Murphy, P. and Eckersley, P. and Ferry, L. (2017) 'Accountability and transparency : police forces in England and Wales.', Public policy and administration., 32 (3). pp. 197-213.
Between 2010 and 2015, the UK’s Coalition Government introduced directly-elected Police and Crime Commissioners to oversee English and Welsh police forces, and also required every force to publish a range of performance and financial information online. Together with the fact that front-line policing services have not been outsourced or privatised, this suggests that strong ‘downwards’ mechanisms exist through which residents can hold their local force to account. However, the new arrangements are significantly more complex than their predecessors, because many more actors are involved – several of which assume the role of both ‘principal’ and ‘agent’ in different accountability relationships. As a result, there is a substantial risk that the public do not have a clear understanding of roles and responsibilities, which makes it more difficult to hold officials to account for their actions. Such findings highlight how direct elections do not necessarily make public officials more accountable, and therefore have implications for other jurisdictions and sectors.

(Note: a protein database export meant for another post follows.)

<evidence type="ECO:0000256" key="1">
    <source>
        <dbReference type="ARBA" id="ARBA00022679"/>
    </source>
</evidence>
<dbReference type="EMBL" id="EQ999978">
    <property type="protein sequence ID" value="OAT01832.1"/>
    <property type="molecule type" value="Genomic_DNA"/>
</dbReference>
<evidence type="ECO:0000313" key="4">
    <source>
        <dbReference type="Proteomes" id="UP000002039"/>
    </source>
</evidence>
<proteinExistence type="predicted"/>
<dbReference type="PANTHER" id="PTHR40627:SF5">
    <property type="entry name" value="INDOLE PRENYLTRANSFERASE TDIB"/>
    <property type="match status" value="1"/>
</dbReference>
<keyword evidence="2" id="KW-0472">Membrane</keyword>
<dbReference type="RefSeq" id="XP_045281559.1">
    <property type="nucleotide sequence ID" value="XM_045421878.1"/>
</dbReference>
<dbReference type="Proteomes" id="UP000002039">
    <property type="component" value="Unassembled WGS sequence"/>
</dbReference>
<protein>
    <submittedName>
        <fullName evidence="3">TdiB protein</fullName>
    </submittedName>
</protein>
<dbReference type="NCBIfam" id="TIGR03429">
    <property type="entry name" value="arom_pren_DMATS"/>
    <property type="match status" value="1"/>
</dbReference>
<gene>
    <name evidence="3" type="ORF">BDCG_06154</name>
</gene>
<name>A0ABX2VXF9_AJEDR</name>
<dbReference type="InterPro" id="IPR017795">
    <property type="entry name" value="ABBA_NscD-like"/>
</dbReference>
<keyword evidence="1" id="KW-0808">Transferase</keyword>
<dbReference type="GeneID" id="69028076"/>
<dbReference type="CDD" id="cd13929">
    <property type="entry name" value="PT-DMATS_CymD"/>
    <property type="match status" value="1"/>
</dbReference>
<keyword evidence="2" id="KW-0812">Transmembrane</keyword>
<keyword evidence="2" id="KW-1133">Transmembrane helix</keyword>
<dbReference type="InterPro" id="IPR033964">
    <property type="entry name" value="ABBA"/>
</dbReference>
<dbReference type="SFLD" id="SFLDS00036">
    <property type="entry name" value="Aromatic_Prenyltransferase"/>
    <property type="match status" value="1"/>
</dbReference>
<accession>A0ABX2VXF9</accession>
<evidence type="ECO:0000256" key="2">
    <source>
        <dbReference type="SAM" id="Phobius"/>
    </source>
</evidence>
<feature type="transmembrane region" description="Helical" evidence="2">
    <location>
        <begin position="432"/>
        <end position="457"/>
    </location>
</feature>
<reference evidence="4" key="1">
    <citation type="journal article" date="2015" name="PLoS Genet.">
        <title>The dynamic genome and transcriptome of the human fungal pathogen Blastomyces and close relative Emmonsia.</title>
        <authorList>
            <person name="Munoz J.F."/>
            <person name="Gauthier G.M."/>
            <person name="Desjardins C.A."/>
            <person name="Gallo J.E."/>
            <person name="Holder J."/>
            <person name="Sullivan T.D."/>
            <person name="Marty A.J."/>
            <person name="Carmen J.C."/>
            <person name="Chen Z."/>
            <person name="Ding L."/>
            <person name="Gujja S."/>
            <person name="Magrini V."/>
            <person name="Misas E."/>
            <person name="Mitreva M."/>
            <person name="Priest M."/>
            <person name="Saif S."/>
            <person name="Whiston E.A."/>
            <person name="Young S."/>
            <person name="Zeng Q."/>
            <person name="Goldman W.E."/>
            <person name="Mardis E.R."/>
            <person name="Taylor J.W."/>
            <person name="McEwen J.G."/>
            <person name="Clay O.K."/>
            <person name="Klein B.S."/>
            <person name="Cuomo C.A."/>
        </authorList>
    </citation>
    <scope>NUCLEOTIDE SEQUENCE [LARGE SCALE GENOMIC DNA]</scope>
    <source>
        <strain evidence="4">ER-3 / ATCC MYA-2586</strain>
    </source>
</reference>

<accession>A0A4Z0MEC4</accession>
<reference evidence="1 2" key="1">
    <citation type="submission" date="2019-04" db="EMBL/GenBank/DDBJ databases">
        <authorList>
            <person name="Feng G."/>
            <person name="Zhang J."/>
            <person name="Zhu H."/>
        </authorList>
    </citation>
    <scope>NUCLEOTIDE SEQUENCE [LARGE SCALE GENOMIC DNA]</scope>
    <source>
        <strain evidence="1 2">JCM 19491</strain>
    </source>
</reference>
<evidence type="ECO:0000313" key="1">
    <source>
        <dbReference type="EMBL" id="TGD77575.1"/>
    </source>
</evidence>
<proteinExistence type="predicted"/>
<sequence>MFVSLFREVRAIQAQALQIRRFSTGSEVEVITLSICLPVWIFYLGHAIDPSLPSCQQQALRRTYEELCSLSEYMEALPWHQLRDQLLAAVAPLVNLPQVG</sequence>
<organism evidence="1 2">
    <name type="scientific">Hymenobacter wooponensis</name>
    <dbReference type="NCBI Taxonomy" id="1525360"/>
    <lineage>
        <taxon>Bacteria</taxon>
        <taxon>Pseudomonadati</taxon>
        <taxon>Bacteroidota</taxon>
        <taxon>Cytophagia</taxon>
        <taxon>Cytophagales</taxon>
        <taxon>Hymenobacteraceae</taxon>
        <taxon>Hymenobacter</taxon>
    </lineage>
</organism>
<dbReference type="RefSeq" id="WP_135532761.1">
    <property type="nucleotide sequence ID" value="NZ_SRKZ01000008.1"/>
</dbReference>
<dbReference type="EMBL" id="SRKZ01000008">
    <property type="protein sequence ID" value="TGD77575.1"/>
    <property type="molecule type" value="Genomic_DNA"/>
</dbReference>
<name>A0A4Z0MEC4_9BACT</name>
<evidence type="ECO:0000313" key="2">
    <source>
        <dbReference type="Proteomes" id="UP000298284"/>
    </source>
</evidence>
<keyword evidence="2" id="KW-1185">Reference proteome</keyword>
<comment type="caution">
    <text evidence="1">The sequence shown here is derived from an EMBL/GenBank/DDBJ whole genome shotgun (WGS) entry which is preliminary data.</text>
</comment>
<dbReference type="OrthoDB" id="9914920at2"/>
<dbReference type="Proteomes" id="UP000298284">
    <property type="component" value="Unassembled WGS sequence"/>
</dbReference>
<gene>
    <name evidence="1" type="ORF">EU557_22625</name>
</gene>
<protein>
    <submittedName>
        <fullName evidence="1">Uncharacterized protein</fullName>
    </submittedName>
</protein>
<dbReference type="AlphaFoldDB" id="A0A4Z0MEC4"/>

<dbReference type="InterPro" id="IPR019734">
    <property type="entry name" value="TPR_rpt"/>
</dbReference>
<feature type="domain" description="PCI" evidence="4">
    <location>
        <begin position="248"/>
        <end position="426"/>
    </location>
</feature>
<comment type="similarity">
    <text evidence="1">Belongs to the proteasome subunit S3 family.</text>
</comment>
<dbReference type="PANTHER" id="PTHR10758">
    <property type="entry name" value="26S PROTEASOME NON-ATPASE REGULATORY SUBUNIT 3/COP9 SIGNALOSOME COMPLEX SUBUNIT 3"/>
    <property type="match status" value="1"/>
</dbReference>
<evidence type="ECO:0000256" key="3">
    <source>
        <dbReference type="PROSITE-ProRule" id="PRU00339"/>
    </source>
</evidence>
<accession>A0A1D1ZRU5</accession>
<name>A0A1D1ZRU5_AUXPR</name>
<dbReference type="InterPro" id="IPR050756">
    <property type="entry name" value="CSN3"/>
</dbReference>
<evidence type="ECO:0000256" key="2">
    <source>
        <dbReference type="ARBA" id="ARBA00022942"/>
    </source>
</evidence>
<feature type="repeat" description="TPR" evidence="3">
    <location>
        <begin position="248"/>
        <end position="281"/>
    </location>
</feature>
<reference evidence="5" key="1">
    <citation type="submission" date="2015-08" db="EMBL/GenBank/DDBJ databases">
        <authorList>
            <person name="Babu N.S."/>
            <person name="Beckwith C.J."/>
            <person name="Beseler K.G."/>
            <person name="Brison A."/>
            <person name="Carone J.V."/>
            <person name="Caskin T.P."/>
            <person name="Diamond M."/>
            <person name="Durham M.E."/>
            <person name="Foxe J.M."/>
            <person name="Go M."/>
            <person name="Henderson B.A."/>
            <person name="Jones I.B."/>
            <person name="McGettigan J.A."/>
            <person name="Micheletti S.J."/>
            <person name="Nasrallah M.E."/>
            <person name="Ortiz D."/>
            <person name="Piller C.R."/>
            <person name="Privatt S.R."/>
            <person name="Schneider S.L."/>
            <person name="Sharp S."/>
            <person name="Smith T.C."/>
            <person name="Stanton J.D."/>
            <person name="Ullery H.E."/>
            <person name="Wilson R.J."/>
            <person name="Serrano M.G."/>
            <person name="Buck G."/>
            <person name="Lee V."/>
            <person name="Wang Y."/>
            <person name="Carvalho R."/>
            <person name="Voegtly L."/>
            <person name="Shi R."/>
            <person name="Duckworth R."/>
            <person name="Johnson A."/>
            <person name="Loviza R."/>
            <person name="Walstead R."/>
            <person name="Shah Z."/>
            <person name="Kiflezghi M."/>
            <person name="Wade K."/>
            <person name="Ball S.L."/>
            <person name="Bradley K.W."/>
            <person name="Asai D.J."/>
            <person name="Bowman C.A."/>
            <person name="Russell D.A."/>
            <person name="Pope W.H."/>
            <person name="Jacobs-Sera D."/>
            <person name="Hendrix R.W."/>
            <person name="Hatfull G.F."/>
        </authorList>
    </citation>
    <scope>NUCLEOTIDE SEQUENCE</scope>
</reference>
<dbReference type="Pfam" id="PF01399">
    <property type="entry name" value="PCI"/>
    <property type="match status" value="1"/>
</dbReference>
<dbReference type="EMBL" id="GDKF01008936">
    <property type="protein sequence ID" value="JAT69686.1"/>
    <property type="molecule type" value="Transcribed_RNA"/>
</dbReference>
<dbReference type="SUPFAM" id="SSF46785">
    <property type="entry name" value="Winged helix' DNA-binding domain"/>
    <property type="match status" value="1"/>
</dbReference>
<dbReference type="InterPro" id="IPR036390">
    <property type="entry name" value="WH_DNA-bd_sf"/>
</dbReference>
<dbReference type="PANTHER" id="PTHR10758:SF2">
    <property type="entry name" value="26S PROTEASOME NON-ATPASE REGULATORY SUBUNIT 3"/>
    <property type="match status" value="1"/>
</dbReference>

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|Publisher Web site:||https://doi.org/10.1177/0952076716671033|
|Publisher statement:||Murphy, P. and Eckersley, P. and Ferry, L. (2017) 'Accountability and transparency : police forces in England and Wales.', Public policy and administration., 32 (3). pp. 197-213. Copyright © 2016 The Author(s). Reprinted by permission of SAGE Publications.|
|Record Created:||31 Aug 2016 09:35|
|Last Modified:||11 May 2018 09:59|
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